2. We’re attracted to financial gain

Irrational decisions are driven by emotion, and our feelings, of course, are heightened when we see something we can benefit from financially. A promise for a $100,000 reward is quite appealing, especially to the father who just lost his job. In recent years, scam artists have taken advantage of America’s struggling economy, enticing consumers with everything from fake deals for renters to get-rich-quick schemes.

Here’s a hint: If something seems too good to be true, it probably is. Take that as your first signal to do some investigating.

3. We’re more vulnerable when we think we’re an expert

According to a study by the University of Exeter, individuals are more vulnerable to a scam if they are knowledgeable about the scam’s subject. For example, lottery ticket buyers are more likely to fall for lottery or sweepstakes scams, while investors are most susceptible to investment fraud. When individuals view themselves as an expert, they’re more likely to let their guard down.

4. People don’t like to back down from a long-term commitment

Once a victim starts spending money, it’s difficult to stop. Many people worry their time and investments will go to waste if they don’t follow through with the process. A consumer is promised to feel healthier with those herbal pills, or guaranteed to look younger with that wrinkle cream – that’s after he or she has paid monthly installments and used the product for at least two years.

5. We have a tendency to trust authority

Many of us have an obligation to obey authorities, and therefore, we trust them. As a result, scam artists send us fraudulent emails that appear to be from trusted organizations, such as banks and loan companies. In a common scam, consumers receive emails that appear to be from the IRS; they are asked to provide personal information in return for a tax refund they haven’t yet claimed. Scam artists will also pose as employees from your water company, insisting you need to pay for a water test in your home.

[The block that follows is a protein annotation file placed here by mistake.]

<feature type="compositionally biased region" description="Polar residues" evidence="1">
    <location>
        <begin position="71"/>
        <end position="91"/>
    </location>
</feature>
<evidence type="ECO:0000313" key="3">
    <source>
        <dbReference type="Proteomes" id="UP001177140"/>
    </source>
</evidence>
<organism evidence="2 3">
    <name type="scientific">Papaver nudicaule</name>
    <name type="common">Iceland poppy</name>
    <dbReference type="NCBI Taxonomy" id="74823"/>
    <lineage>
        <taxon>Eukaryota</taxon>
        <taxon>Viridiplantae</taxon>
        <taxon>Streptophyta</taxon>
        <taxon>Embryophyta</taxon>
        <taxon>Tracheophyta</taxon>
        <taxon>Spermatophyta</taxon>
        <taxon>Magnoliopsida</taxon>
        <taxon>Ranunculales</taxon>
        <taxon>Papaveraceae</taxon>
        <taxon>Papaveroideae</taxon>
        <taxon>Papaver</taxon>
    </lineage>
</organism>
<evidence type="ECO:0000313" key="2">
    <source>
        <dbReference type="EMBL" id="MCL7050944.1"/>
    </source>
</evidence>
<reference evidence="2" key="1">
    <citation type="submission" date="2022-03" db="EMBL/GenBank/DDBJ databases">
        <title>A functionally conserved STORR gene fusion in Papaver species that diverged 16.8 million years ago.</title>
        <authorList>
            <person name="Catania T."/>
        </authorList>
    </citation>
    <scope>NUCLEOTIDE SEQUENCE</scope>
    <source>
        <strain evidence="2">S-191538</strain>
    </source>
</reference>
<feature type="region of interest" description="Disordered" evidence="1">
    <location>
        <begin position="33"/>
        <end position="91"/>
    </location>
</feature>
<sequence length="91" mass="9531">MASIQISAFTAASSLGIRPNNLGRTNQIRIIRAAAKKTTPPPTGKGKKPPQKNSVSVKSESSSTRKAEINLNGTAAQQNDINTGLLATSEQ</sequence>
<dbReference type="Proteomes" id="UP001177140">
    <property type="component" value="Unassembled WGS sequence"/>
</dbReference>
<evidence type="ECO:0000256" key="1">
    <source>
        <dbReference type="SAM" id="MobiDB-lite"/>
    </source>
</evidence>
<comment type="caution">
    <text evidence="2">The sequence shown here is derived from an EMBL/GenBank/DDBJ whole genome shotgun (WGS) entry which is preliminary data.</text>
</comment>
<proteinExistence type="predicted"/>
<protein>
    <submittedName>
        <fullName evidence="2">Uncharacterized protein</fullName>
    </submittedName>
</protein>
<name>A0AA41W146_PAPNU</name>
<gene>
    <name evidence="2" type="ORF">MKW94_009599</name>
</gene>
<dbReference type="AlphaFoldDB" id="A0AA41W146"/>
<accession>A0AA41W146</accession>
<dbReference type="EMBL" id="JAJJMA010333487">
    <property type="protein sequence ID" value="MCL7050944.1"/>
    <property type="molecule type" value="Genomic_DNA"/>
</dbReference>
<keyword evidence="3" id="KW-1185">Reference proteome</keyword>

If you’re unsure if you’re dealing with a legitimate source, look up the contact info of the company or organization (even if a number is provided in the literature you have in your hand), call the number you find, and ask questions to see if all the facts match up. If a scam artist appears at your door, always ask to see identification – and don’t hesitate to turn him away if that quick flash of a badge seems suspicious.

6. Scare tactics, well, scare us

Many scams require that we act fast, or we’ll lose everything we have. In a scheme reported in September, scam artists told people they kidnapped a loved one and would hurt or kill that person unless they were paid. In this situation, victims are made to feel helpless, so they hand over any money they have.

Stacy Johnson

It's not the usual blah, blah, blah

I know... every site you visit wants you to subscribe to their newsletter. But our news and advice is actually worth reading! For 25 years, I've been making people richer without making their eyes glaze over. You'll be glad you did. I guarantee it!


Read Next: Considering a Fixer-Upper? 15 Ways to Avoid a Money Pit

Check Out Our Hottest Deals!

We're always adding new deals and coupons that'll save you big bucks. See the deals to the right and hundreds more in our Deals section.

Click here to explore 1,978 more deals!